Utah Rep. Rob Bishop (R), the incoming chairman of the National Parks, Forests and Public Lands Subcommittee in the House of Representatives, called the directive "a blatant attempt to usurp Congress' role over public land management," and accused the Obama administration of extending "an early Christmas present to the far left extremists who oppose the multiple uses of our nation's public lands."

Bishop, in an interview with E&E Daily this week, said he would aggressively question Salazar about whether BLM has the authority to impose temporary wilderness restrictions on federal lands in the West (see related story).

"I don't know anywhere else where an administration has been brazen enough to think they can establish policy without the legislative authority to do so," Bishop said.

Bishop's comments follow months of heated rhetoric from members of the GOP-led Congressional Western Caucus, which has heaped scorn on the Interior Department since last February, when portions of a draft Interior discussion paper identifying sites for new or expanded national monuments was leaked and widely circulated on Capitol Hill (E&ENews PM, Feb.18, 2010).

Among other things, the document, later released in full, revealed that BLM considers up to 140 million acres of public land -- more than half of the 264 million acres it manages -- as "treasured lands" that could be eligible for conservation restrictions (Land Letter, Aug. 12, 2010).

While Salazar has downplayed the document's findings as only ideas, and not a policy directive, it has fueled speculation by opponents that President Obama would use his powers under the 1906 Antiquities Act to designate new monuments without congressional consent.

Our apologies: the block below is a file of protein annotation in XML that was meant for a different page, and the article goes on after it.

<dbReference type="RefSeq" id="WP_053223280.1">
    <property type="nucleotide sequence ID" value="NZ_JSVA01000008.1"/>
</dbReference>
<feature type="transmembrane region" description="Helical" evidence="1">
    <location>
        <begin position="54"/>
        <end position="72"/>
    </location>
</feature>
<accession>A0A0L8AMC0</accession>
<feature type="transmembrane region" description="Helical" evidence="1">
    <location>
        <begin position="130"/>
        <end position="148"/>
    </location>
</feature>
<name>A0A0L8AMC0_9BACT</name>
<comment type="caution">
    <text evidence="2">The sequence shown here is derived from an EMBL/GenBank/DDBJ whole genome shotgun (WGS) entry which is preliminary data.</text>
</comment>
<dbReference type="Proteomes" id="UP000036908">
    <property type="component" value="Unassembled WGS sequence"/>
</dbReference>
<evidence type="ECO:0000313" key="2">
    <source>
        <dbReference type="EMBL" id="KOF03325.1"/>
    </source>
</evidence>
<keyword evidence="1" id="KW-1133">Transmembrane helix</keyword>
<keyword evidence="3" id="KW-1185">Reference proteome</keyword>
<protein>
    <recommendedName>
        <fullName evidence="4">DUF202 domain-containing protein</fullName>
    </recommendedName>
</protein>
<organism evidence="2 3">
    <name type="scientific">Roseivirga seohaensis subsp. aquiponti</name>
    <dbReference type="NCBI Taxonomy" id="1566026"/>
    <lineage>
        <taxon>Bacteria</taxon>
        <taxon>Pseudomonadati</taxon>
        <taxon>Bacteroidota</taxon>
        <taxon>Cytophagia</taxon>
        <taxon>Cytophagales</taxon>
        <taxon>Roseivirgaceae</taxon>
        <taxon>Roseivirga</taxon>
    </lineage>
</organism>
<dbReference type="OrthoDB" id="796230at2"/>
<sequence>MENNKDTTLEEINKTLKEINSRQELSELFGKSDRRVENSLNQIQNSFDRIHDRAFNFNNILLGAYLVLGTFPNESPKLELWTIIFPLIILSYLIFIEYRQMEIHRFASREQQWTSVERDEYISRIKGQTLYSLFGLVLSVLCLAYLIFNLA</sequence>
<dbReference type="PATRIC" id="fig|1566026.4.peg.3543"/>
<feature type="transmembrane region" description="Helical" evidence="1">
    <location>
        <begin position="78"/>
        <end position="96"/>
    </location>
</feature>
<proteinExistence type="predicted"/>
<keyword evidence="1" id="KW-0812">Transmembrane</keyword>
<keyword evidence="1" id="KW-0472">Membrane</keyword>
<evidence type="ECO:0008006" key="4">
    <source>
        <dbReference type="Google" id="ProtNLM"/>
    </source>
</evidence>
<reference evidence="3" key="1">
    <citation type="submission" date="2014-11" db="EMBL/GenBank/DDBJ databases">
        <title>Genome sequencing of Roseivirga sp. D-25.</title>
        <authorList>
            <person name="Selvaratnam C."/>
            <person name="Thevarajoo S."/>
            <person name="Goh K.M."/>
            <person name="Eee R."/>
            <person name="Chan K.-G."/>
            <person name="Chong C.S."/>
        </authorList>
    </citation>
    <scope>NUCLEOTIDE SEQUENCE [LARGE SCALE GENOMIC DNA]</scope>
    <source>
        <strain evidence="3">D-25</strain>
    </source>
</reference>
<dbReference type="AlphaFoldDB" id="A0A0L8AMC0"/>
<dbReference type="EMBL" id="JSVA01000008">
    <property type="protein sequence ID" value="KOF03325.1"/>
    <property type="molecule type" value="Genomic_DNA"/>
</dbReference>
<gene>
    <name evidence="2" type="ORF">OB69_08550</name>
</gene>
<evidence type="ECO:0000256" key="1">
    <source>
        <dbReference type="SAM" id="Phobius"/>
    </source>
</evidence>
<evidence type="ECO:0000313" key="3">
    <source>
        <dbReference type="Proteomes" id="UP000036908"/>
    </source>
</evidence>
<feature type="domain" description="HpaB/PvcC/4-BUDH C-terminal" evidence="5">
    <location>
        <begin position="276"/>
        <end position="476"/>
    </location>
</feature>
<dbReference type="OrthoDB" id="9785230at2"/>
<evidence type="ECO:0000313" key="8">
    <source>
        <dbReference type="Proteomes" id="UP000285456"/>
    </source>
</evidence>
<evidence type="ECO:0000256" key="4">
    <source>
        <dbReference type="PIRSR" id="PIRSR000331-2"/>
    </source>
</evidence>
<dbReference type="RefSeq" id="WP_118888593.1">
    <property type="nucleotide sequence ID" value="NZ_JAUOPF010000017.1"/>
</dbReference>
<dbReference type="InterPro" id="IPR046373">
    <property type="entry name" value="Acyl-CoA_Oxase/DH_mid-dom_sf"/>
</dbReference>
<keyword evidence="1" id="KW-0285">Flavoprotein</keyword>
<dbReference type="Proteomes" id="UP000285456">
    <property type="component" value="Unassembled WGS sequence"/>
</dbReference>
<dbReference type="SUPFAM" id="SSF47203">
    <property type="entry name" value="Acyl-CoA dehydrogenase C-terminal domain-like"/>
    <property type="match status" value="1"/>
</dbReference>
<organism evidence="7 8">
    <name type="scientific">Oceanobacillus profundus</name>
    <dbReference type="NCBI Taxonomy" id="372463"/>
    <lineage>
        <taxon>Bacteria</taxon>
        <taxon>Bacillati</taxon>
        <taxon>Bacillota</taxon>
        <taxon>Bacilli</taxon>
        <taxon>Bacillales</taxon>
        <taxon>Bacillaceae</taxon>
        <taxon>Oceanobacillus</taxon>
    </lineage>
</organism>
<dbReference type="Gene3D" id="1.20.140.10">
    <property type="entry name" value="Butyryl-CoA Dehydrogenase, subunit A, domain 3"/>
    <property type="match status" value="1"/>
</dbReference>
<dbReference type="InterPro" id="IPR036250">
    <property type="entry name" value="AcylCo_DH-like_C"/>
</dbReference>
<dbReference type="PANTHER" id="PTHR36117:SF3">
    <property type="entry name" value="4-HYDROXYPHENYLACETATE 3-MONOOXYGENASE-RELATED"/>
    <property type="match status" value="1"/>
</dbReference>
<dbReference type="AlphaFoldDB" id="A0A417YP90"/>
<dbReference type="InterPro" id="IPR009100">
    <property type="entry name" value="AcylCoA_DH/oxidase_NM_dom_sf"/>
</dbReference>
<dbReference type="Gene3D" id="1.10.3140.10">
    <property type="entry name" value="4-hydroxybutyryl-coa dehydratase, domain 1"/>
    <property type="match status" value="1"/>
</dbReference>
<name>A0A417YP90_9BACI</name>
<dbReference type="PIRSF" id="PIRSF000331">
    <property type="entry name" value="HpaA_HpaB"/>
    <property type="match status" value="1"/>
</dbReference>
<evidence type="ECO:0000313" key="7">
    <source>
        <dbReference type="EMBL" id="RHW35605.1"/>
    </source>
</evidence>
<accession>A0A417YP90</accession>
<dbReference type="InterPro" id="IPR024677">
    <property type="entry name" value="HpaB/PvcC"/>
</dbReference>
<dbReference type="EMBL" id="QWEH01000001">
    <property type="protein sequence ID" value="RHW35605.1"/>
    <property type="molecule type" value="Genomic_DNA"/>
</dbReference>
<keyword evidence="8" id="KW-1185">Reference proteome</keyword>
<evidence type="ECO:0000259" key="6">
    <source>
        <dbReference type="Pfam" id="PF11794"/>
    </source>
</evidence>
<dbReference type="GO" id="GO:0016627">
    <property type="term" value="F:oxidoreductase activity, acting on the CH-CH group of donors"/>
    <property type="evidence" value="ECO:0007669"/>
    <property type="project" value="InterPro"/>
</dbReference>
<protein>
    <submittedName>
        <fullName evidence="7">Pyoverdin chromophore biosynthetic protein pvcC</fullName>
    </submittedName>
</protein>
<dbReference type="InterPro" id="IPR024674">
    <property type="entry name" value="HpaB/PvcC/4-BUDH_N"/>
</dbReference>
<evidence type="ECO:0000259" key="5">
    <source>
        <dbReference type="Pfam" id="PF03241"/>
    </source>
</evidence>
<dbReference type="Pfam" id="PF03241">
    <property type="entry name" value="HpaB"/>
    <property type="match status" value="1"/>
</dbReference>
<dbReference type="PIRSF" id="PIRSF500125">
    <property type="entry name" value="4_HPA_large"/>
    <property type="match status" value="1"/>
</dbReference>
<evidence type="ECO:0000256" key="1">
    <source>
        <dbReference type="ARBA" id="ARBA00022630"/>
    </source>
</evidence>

Bills filed in the last year by lawmakers from California, Colorado, Montana, Nevada and Utah seek to check the president's authority to create new national monuments by requiring congressional approval for all such designations (Land Letter, March 4, 2010).

And in a report released last fall entitled "The War on Western Jobs," Bishop and Sen. John Barrasso (R-Wyo.), chairman of the Senate Western Caucus, argued that Washington's "misguided policies," including restricting "access to America's vast reserves of affordable oil and natural gas," have contributed to the highest regional unemployment rate in the nation for the past year.

Bishop echoed those same sentiments in criticizing Salazar's "wild lands" order.

"Make no mistake about it," he said, "this decision will seriously hinder domestic energy development and further contributes to the uncertainty and economic distress that continues to prevent the creation of new jobs in a region that has unduly suffered from this administration's radical policies."

Oil and gas jobs

That is why Uintah County's legal challenge remains in play.

At least half the jobs in the county are tied to the oil and natural gas drilling sector, said McKee, the county commissioner. He and others say tougher permitting and conservation measures enacted under the Obama administration have already scared off drillers, contributing to one of the highest unemployment rates in the state.

"We have to fight to hold onto our core values and our core economy," McKee said.

But there is plenty of evidence that the new policy is not going to stop oil and gas development across the West, said Bloch, the Southern Utah Wilderness Alliance official.

BLM is reviewing four large development proposals in the Uintah Basin that, if approved, could allow for the drilling of more than 17,000 new natural gas wells across thousands of acres of federal land in the county.

"The Uintah Basin is not going to be closed for business because of this," Bloch said. "The cry that the sky is falling is not true."

Click here to read Salazar's executive order.

Click here to read the leaked Interior memo.

Click here to read the "War on Western Jobs" report.

Streater writes from Colorado Springs, Colo.